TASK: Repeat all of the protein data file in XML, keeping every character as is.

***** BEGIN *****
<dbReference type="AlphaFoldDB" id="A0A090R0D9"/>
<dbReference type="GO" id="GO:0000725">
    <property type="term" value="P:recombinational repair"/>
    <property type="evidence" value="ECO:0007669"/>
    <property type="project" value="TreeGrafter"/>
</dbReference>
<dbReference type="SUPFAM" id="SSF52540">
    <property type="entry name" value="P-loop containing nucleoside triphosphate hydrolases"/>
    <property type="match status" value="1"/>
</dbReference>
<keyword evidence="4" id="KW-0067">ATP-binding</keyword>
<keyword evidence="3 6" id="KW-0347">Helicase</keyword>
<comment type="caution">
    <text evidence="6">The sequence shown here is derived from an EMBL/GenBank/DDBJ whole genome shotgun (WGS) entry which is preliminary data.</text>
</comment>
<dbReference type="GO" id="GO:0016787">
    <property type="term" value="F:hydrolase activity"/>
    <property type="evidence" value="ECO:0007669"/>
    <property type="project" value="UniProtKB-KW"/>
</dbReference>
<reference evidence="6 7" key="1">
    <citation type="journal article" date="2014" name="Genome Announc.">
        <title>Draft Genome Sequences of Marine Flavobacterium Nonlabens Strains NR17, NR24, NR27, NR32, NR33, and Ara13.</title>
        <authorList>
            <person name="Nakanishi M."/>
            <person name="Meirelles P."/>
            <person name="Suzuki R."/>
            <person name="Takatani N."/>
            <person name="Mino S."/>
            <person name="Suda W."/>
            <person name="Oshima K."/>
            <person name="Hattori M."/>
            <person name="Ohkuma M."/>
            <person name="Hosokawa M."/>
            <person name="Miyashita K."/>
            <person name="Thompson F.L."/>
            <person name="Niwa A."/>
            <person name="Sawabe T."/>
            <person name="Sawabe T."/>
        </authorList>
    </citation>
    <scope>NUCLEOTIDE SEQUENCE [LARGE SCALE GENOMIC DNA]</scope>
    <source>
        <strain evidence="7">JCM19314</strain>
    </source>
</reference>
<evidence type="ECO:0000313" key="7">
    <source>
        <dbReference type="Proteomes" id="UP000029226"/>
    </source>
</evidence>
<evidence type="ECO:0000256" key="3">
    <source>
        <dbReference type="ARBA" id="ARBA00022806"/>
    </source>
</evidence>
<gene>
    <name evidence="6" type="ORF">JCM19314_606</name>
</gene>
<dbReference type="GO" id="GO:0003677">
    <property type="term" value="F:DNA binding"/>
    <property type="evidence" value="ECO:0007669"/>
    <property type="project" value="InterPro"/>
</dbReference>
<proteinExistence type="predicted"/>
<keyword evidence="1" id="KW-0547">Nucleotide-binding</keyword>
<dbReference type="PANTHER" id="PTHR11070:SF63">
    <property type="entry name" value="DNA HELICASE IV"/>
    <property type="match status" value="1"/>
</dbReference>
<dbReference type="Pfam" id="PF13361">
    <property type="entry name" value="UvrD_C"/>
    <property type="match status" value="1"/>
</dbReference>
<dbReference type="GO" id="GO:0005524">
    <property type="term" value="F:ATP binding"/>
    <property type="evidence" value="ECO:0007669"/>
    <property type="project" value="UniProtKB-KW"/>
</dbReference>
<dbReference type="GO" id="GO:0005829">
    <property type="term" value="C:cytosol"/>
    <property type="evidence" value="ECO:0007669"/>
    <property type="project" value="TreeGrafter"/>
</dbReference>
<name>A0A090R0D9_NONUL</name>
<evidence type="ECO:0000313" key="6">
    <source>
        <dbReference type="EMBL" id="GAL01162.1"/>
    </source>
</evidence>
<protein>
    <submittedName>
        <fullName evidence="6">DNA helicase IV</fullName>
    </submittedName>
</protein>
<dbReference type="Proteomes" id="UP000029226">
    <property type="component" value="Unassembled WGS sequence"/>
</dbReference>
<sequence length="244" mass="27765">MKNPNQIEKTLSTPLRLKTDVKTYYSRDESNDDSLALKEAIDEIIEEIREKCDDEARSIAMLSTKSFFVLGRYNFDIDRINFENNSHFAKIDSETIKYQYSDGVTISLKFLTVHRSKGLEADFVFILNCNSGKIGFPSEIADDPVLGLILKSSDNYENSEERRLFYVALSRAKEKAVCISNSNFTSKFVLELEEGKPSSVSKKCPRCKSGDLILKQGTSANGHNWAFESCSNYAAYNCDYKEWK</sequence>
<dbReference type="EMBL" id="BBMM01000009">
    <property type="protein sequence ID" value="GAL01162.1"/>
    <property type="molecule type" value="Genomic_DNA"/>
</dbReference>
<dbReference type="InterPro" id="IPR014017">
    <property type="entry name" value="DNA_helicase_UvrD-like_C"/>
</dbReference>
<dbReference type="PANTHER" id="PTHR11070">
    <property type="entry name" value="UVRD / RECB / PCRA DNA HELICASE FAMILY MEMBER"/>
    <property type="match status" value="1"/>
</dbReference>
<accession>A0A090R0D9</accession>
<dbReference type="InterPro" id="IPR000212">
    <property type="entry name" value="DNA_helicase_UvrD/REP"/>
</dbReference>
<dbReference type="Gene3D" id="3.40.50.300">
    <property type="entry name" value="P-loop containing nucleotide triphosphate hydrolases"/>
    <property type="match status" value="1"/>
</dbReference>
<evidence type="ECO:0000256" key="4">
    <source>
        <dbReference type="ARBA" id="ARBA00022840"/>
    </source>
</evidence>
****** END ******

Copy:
<dbReference type="AlphaFoldDB" id="A0A090R0D9"/>
<dbReference type="GO" id="GO:0000725">
    <property type="term" value="P:recombinational repair"/>
    <property type="evidence" value="ECO:0007669"/>
    <property type="project" value="TreeGrafter"/>
</dbReference>
<dbReference type="SUPFAM" id="SSF52540">
    <property type="entry name" value="P-loop containing nucleoside triphosphate hydrolases"/>
    <property type="match status" value="1"/>
</dbReference>
<keyword evidence="4" id="KW-0067">ATP-binding</keyword>
<keyword evidence="3 6" id="KW-0347">Helicase</keyword>
<comment type="caution">
    <text evidence="6">The sequence shown here is derived from an EMBL/GenBank/DDBJ whole genome shotgun (WGS) entry which is preliminary data.</text>
</comment>
<dbReference type="GO" id="GO:0016787">
    <property type="term" value="F:hydrolase activity"/>
    <property type="evidence" value="ECO:0007669"/>
    <property type="project" value="UniProtKB-KW"/>
</dbReference>
<reference evidence="6 7" key="1">
    <citation type="journal article" date="2014" name="Genome Announc.">
        <title>Draft Genome Sequences of Marine Flavobacterium Nonlabens Strains NR17, NR24, NR27, NR32, NR33, and Ara13.</title>
        <authorList>
            <person name="Nakanishi M."/>
            <person name="Meirelles P."/>
            <person name="Suzuki R."/>
            <person name="Takatani N."/>
            <person name="Mino S."/>
            <person name="Suda W."/>
            <person name="Oshima K."/>
            <person name="Hattori M."/>
            <person name="Ohkuma M."/>
            <person name="Hosokawa M."/>
            <person name="Miyashita K."/>
            <person name="Thompson F.L."/>
            <person name="Niwa A."/>
            <person name="Sawabe T."/>
            <person name="Sawabe T."/>
        </authorList>
    </citation>
    <scope>NUCLEOTIDE SEQUENCE [LARGE SCALE GENOMIC DNA]</scope>
    <source>
        <strain evidence="7">JCM19314</strain>
    </source>
</reference>
<evidence type="ECO:0000313" key="7">
    <source>
        <dbReference type="Proteomes" id="UP000029226"/>
    </source>
</evidence>
<evidence type="ECO:0000256" key="3">
    <source>
        <dbReference type="ARBA" id="ARBA00022806"/>
    </source>
</evidence>
<gene>
    <name evidence="6" type="ORF">JCM19314_606</name>
</gene>
<dbReference type="GO" id="GO:0003677">
    <property type="term" value="F:DNA binding"/>
    <property type="evidence" value="ECO:0007669"/>
    <property type="project" value="InterPro"/>
</dbReference>
<proteinExistence type="predicted"/>
<keyword evidence="1" id="KW-0547">Nucleotide-binding</keyword>
<dbReference type="PANTHER" id="PTHR11070:SF63">
    <property type="entry name" value="DNA HELICASE IV"/>
    <property type="match status" value="1"/>
</dbReference>
<dbReference type="Pfam" id="PF13361">
    <property type="entry name" value="UvrD_C"/>
    <property type="match status" value="1"/>
</dbReference>
<dbReference type="GO" id="GO:0005524">
    <property type="term" value="F:ATP binding"/>
    <property type="evidence" value="ECO:0007669"/>
    <property type="project" value="UniProtKB-KW"/>
</dbReference>
<dbReference type="GO" id="GO:0005829">
    <property type="term" value="C:cytosol"/>
    <property type="evidence" value="ECO:0007669"/>
    <property type="project" value="TreeGrafter"/>
</dbReference>
<name>A0A090R0D9_NONUL</name>
<evidence type="ECO:0000313" key="6">
    <source>
        <dbReference type="EMBL" id="GAL01162.1"/>
    </source>
</evidence>
<protein>
    <submittedName>
        <fullName evidence="6">DNA helicase IV</fullName>
    </submittedName>
</protein>
<dbReference type="Proteomes" id="UP000029226">
    <property type="component" value="Unassembled WGS sequence"/>
</dbReference>
<sequence length="244" mass="27765">MKNPNQIEKTLSTPLRLKTDVKTYYSRDESNDDSLALKEAIDEIIEEIREKCDDEARSIAMLSTKSFFVLGRYNFDIDRINFENNSHFAKIDSETIKYQYSDGVTISLKFLTVHRSKGLEADFVFILNCNSGKIGFPSEIADDPVLGLILKSSDNYENSEERRLFYVALSRAKEKAVCISNSNFTSKFVLELEEGKPSSVSKKCPRCKSGDLILKQGTSANGHNWAFESCSNYAAYNCDYKEWK</sequence>
<dbReference type="EMBL" id="BBMM01000009">
    <property type="protein sequence ID" value="GAL01162.1"/>
    <property type="molecule type" value="Genomic_DNA"/>
</dbReference>
<dbReference type="InterPro" id="IPR014017">
    <property type="entry name" value="DNA_helicase_UvrD-like_C"/>
</dbReference>
<dbReference type="PANTHER" id="PTHR11070">
    <property type="entry name" value="UVRD / RECB / PCRA DNA HELICASE FAMILY MEMBER"/>
    <property type="match status" value="1"/>
</dbReference>
<accession>A0A090R0D9</accession>
<dbReference type="InterPro" id="IPR000212">
    <property type="entry name" value="DNA_helicase_UvrD/REP"/>
</dbReference>
<dbReference type="Gene3D" id="3.40.50.300">
    <property type="entry name" value="P-loop containing nucleotide triphosphate hydrolases"/>
    <property type="match status" value="1"/>
</dbReference>
<evidence type="ECO:0000256" key="4">
    <source>
        <dbReference type="ARBA" id="ARBA00022840"/>
    </source>
</evidence>